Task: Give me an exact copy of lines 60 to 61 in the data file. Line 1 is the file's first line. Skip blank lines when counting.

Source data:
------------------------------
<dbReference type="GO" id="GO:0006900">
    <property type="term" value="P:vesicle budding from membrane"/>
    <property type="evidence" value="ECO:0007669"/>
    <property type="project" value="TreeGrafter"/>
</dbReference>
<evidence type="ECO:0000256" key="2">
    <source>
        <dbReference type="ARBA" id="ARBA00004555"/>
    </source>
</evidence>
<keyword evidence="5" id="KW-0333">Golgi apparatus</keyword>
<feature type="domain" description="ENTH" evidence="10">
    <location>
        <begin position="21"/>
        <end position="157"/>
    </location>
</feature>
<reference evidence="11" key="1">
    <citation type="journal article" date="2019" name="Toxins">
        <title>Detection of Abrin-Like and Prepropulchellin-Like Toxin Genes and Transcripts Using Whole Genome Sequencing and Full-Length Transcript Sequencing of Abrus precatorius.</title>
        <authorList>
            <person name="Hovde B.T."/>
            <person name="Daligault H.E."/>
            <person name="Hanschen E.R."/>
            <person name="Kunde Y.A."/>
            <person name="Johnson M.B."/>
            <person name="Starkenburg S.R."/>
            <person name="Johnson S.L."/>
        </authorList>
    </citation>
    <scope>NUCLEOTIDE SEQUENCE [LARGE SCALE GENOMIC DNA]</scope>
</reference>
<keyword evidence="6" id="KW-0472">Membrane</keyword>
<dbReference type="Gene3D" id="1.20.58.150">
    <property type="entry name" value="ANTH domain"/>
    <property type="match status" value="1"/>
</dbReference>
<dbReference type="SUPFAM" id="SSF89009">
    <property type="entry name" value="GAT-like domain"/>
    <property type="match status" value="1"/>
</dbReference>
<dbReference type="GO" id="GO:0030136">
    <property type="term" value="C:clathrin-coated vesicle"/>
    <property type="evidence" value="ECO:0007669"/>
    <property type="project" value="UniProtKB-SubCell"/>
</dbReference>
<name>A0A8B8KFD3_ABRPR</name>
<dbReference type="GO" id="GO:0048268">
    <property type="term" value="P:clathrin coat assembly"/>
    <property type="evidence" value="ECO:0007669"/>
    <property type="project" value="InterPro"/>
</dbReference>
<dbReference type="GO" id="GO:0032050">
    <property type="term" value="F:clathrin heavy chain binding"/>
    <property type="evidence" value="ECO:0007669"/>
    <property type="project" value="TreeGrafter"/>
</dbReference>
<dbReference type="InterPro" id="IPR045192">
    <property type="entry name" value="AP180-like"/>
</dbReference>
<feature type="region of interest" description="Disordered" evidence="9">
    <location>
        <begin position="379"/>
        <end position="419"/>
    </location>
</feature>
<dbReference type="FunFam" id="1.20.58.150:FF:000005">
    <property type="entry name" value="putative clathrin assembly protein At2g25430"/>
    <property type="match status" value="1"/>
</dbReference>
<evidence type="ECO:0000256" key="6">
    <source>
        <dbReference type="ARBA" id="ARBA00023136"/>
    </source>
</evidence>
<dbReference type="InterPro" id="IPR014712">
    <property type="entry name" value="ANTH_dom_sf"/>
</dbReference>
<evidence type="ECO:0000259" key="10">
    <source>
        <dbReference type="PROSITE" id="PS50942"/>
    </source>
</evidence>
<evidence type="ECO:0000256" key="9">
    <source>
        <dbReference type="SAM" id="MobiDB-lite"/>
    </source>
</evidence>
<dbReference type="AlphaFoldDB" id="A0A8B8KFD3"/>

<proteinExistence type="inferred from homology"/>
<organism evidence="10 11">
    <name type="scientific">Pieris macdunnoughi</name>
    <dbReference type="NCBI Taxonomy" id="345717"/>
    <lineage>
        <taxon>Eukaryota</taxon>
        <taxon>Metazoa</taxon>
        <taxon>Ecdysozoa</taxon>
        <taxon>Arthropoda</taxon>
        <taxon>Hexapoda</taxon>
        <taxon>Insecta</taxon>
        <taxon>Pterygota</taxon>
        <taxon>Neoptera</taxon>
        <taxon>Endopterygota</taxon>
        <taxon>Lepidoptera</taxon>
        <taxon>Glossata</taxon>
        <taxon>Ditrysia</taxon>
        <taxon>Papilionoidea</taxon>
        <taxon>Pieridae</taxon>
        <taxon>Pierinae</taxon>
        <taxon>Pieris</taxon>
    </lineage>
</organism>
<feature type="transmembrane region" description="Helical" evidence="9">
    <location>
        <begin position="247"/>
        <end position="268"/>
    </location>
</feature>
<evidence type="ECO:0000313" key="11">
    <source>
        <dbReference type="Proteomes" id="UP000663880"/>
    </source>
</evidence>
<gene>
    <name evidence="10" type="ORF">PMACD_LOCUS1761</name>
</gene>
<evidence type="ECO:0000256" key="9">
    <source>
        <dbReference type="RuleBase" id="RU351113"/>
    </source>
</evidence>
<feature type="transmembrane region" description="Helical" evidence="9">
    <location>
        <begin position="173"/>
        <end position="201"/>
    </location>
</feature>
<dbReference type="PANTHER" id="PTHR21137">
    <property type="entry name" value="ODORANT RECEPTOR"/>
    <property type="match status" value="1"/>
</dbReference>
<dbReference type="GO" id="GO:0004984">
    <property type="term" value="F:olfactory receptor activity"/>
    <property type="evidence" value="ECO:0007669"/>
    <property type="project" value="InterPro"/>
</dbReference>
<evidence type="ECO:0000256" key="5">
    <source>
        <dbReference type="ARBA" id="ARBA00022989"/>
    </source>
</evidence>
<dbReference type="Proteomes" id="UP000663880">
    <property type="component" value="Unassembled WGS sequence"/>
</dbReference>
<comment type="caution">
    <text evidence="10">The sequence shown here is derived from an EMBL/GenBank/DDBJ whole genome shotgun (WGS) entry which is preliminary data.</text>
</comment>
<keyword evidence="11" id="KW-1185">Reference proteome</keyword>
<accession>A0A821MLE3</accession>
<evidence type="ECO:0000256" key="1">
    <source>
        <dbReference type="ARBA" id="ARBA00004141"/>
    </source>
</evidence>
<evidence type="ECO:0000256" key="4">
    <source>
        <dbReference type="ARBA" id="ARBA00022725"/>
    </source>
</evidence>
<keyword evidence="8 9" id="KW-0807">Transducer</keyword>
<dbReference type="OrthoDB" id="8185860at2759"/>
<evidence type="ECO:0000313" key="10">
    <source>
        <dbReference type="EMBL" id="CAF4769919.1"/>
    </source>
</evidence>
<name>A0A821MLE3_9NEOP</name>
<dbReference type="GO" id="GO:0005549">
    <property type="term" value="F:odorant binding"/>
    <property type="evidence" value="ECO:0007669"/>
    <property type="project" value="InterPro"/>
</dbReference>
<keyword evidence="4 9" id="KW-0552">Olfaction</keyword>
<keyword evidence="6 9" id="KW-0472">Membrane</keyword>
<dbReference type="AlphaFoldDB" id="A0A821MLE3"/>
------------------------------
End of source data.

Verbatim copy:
</dbReference>
<feature type="region of interest" description="Disordered" evidence="9">